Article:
Commercial buildings utilise more than 42 per cent of all electricity produced, yet waste up to 50 percent of it. Now, more than ever before, we need Smarter Buildings.
Paper explains how to quantify the electricity savings of data centres and provides examples of methods that can greatly reduce electrical power consumption
Global climate change is a phenomenon that is creating unprecedented business challenges that are being felt from the production floor to the boardroom. Growing interest in corporate eco-efficiency by both consumers and investors is creating new business opportunities.
IT-based solutions play a major role in driving triple bottom line performance, and streamlining daily operations to keep a company’s sustainability house in order.
Through our analysis of the results of our expert and public opinion surveys, we provide insights on the wisdom of the crowd in terms of challenges overcome and outstanding in sustainable development.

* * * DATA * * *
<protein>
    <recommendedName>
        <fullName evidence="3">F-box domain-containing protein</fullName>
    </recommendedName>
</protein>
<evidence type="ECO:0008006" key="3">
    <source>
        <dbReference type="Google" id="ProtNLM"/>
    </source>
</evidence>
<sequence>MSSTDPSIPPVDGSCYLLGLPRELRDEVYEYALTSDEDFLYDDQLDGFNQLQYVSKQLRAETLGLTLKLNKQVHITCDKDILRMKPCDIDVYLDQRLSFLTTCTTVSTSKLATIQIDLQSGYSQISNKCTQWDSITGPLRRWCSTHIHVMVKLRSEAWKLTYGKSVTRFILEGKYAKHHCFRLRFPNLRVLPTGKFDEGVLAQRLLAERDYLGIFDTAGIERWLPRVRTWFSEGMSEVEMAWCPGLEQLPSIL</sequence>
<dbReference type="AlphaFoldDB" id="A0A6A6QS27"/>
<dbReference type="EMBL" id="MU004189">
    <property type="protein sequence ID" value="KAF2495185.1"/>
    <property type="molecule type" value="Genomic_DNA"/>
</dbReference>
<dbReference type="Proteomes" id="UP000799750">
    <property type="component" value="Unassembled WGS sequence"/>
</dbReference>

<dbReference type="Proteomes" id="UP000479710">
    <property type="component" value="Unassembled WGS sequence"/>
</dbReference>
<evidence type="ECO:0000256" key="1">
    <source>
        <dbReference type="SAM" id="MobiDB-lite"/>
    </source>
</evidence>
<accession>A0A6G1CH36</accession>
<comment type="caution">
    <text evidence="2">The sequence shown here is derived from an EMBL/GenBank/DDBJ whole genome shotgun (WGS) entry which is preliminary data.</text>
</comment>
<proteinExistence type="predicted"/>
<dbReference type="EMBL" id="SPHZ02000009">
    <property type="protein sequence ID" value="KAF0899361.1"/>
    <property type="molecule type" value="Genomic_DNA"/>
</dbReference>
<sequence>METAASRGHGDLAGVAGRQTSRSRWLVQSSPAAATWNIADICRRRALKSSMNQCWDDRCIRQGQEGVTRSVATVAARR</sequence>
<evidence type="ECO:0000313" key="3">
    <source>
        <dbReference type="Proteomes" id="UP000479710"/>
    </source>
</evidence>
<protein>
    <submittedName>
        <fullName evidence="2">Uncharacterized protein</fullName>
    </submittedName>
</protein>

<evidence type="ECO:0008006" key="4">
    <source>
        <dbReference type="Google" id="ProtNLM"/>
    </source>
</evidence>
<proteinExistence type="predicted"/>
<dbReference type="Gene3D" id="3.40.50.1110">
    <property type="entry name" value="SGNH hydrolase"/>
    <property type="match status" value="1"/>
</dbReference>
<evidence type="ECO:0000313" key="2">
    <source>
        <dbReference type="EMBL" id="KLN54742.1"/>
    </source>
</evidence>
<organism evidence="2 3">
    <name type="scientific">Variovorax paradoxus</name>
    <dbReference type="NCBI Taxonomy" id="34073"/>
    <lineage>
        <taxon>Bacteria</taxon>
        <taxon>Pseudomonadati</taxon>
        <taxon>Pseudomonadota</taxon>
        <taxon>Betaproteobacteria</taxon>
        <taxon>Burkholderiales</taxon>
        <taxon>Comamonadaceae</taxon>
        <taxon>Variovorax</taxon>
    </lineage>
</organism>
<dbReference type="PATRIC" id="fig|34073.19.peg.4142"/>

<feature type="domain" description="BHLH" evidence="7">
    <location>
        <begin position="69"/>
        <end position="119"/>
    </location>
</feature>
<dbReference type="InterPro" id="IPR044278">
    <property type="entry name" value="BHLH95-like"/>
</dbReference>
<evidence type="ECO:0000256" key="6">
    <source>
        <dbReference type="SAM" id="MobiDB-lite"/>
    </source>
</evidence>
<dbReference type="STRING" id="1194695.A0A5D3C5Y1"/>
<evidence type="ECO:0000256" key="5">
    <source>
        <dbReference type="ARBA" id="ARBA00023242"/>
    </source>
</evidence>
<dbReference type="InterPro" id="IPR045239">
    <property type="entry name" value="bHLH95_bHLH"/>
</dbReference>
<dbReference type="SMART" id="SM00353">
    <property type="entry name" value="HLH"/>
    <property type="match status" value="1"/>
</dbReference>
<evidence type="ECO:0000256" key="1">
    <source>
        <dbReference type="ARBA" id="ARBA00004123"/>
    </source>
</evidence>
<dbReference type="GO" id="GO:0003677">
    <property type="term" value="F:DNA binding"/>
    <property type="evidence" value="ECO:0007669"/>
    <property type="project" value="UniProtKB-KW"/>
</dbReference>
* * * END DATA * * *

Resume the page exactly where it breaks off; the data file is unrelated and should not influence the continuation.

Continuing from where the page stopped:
Utilizing smart building strategies to reduce environmental impact, ensure occupant satisfaction, drive better business outcomes, and maximize asset value. Investments in green buildings can produce measurable financial value.
Many factors are causing IT organizations to look at their environmental scorecards. The rising worldwide demand for power, inherent complications of power creation and usage, the ongoing debate about global warming, and steady demand for more IT services at less cost are driving more focus on green IT.
Water and energy are closely intertwined: Conserving one inevitably conserves the other. Similar disciplines drive water and energy savings and help communities, businesses and households operate more sustainably.
Now that rooftop solar is more widespread we can establish a simplified “lowest common denominator” of solar installation standards that will apply to the vast majority of residential rooftop systems.
The challenges British Columbia currently faces with scaling-up renewables are common to virtually all developed countries, and are also emerging in developing countries.
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